The first pilot in 2003 with the newly formed Bat Conservation
Ireland - 7 survey teams

2004 - 17 survey routes 2005 - 21 routes with 40 volunteers 2006 - 26 routes with 59 volunteers Adopted by the Irish Government as the official monitoring
technique for 3 species

BCIreland has been expanding to more intensive monitoring


Using car surveys to monitor bat populations

Using car surveys to monitor bat populations

UK Results 2005-2006
A total of 6911km (3573km 2005; 3338km 2006) of road
were driven.

A total of 10147 (4719 bats 2005; 5428 bats 2006) were

recorded from 10 bat species/species groups and a total of 910 (399 2005; 511 2006) other mammal species were recorded from 28 species groups.

Bats encountered included common, soprano and

Nathusius pipistrelles, Leislers bats, noctules, serotines and Myotis spp.

The top seven other mammal species encountered were:

rabbits; bats; foxes; hedgehogs; mice; hares; and badgers.
Source: Bats and Roadside Mammals Survey (BCT, Mammals Trust UK)

UK Bat encounter rate

UK Nightly variation in encounter rate

All bat encounters Common pipistrelle encounters

Seasonal variation

UK Habitat associations

Source: Bats and Roadside Mammals Survey (BCT, Mammals Trust UK)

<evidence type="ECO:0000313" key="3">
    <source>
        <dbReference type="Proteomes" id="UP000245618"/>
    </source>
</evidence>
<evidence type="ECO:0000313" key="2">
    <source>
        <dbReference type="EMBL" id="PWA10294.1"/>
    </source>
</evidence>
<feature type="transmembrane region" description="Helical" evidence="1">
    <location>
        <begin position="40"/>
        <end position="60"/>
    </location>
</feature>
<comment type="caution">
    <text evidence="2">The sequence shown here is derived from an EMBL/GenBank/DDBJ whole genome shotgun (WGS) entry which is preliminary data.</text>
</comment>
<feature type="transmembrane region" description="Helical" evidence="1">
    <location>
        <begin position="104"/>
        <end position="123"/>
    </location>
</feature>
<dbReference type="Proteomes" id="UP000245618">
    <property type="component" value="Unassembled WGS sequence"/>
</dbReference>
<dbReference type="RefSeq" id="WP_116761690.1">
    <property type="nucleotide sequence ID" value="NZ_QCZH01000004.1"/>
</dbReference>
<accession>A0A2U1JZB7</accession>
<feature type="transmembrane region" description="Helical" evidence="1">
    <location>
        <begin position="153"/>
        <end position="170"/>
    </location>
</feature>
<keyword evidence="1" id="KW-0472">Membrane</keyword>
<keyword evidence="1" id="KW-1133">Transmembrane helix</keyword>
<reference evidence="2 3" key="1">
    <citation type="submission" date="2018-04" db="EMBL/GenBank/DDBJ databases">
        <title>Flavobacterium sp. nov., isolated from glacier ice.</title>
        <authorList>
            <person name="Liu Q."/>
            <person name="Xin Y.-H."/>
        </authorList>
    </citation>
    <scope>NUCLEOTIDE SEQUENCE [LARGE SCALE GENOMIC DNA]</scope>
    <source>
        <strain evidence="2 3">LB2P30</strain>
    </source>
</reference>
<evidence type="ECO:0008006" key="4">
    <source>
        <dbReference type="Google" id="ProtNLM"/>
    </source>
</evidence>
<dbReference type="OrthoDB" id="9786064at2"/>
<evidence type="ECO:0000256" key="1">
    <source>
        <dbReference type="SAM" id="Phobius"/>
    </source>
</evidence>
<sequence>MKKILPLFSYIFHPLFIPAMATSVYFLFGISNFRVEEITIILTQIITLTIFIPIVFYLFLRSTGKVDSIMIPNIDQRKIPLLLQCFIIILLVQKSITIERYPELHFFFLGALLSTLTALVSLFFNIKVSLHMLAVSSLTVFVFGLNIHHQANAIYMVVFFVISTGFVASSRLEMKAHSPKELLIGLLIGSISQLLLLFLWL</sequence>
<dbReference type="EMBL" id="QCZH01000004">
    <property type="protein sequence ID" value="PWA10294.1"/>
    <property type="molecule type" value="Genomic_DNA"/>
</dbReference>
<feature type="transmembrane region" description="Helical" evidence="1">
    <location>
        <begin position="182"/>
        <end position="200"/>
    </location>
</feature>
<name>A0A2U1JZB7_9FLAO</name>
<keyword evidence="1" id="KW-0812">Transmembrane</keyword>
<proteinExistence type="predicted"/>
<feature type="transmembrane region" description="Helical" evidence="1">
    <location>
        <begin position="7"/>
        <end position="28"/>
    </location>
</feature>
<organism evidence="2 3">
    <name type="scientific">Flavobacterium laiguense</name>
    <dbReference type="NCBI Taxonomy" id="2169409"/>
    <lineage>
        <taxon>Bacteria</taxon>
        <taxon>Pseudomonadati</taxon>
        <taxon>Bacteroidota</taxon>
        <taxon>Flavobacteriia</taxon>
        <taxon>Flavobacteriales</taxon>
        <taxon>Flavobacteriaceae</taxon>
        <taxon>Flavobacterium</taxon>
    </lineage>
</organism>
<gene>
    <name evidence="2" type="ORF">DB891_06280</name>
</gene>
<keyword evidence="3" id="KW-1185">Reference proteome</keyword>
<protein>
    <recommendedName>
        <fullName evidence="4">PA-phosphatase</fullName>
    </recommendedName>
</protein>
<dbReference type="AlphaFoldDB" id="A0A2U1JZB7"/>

Differences in community composition

Soprano bats encountered more frequently in Scotland and west of Ireland than England or Wales. Is this linked to climate sopranos forage on water borne insects? Is it the same across Europe?

Source: Bat Conservation Ireland

Source: Bats and Roadside Mammals Survey (BCT, Mammals Trust UK)

The Darwin Initiative

iBats: Eastern Europe

Romanian Bat Protection Association

The Green Balkans, Bulgaria

Project management: UK

Green: coordinator contribution Blue: volunteer contribution

iBats data portal

Multiple layers of access
depending on user

Database for acoustic

transects and species distributions and abundances

Provides online tools for

sonogram analysis and abundance and distribution modelling and trend analysis

Central information distributor

for best practice protocols and training materials

iBats Romania

iBats Bulgaria

Global iBats


Global iBats - SWOT

Strengths Standardized protocols Simple data collection methodologies Public involvement in biodiversity monitoring Effective use of limited resources Can deliver regional, national and international monitoring Web portal acts to manage data, people and projects Builds capacity using existing networks Low cost

Global iBats - SWOT

Weaknesses Technical issues: large data files, equipment integration, web portal development Analytical issues: sound analysis subjective and lengthy, call identification problems, lack of call libraries Data input limited to this methodology

Global iBats - SWOT

Opportunities A global bat monitoring system Mass public participation Profile raising for bat conservation Understanding global distributions of bats and future threats Global call libraries Systems for automatic identification and analysis Threats Data collected incompatibly Unsustainable monitoring not enough power to detect trends

Global iBats

Thanks to EDGE Program, British Ecological Society, Mammals Trust UK, Romanian Bat Protection Association, Bat Conservation Ireland, The Green Balkans, TEAM Conservation International, Lubee Bat Conservancy, Darwin Initiative, Rufford Foundation, Bat Conservation International